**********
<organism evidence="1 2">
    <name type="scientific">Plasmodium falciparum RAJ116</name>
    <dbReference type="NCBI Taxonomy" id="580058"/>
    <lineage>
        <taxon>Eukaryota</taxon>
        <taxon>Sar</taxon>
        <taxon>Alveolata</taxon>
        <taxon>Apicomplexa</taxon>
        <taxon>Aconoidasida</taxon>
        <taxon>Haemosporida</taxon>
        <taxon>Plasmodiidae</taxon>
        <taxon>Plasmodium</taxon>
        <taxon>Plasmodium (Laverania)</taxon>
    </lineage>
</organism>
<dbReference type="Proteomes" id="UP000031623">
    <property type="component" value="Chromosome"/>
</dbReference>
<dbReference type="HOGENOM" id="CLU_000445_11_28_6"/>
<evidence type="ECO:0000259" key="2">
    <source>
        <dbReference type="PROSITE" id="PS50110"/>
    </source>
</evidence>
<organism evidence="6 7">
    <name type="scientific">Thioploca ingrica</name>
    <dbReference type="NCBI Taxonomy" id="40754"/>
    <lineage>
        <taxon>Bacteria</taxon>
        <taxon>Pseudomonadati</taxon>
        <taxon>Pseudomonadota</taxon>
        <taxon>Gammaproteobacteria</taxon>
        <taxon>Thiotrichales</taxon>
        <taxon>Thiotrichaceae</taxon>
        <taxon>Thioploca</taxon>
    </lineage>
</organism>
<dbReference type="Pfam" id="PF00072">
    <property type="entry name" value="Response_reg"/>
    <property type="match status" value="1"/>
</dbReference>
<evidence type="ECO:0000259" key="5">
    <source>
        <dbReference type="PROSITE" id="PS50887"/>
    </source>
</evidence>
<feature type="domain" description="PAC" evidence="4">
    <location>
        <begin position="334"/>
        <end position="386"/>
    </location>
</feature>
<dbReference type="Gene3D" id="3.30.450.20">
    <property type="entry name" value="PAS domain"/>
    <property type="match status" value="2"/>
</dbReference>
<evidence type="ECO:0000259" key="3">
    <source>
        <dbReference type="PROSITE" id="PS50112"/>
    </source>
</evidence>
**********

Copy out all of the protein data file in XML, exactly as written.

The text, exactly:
<organism evidence="1 2">
    <name type="scientific">Plasmodium falciparum RAJ116</name>
    <dbReference type="NCBI Taxonomy" id="580058"/>
    <lineage>
        <taxon>Eukaryota</taxon>
        <taxon>Sar</taxon>
        <taxon>Alveolata</taxon>
        <taxon>Apicomplexa</taxon>
        <taxon>Aconoidasida</taxon>
        <taxon>Haemosporida</taxon>
        <taxon>Plasmodiidae</taxon>
        <taxon>Plasmodium</taxon>
        <taxon>Plasmodium (Laverania)</taxon>
    </lineage>
</organism>
<dbReference type="Proteomes" id="UP000031623">
    <property type="component" value="Chromosome"/>
</dbReference>
<dbReference type="HOGENOM" id="CLU_000445_11_28_6"/>
<evidence type="ECO:0000259" key="2">
    <source>
        <dbReference type="PROSITE" id="PS50110"/>
    </source>
</evidence>
<organism evidence="6 7">
    <name type="scientific">Thioploca ingrica</name>
    <dbReference type="NCBI Taxonomy" id="40754"/>
    <lineage>
        <taxon>Bacteria</taxon>
        <taxon>Pseudomonadati</taxon>
        <taxon>Pseudomonadota</taxon>
        <taxon>Gammaproteobacteria</taxon>
        <taxon>Thiotrichales</taxon>
        <taxon>Thiotrichaceae</taxon>
        <taxon>Thioploca</taxon>
    </lineage>
</organism>
<dbReference type="Pfam" id="PF00072">
    <property type="entry name" value="Response_reg"/>
    <property type="match status" value="1"/>
</dbReference>
<evidence type="ECO:0000259" key="5">
    <source>
        <dbReference type="PROSITE" id="PS50887"/>
    </source>
</evidence>
<feature type="domain" description="PAC" evidence="4">
    <location>
        <begin position="334"/>
        <end position="386"/>
    </location>
</feature>
<dbReference type="Gene3D" id="3.30.450.20">
    <property type="entry name" value="PAS domain"/>
    <property type="match status" value="2"/>
</dbReference>
<evidence type="ECO:0000259" key="3">
    <source>
        <dbReference type="PROSITE" id="PS50112"/>
    </source>
</evidence>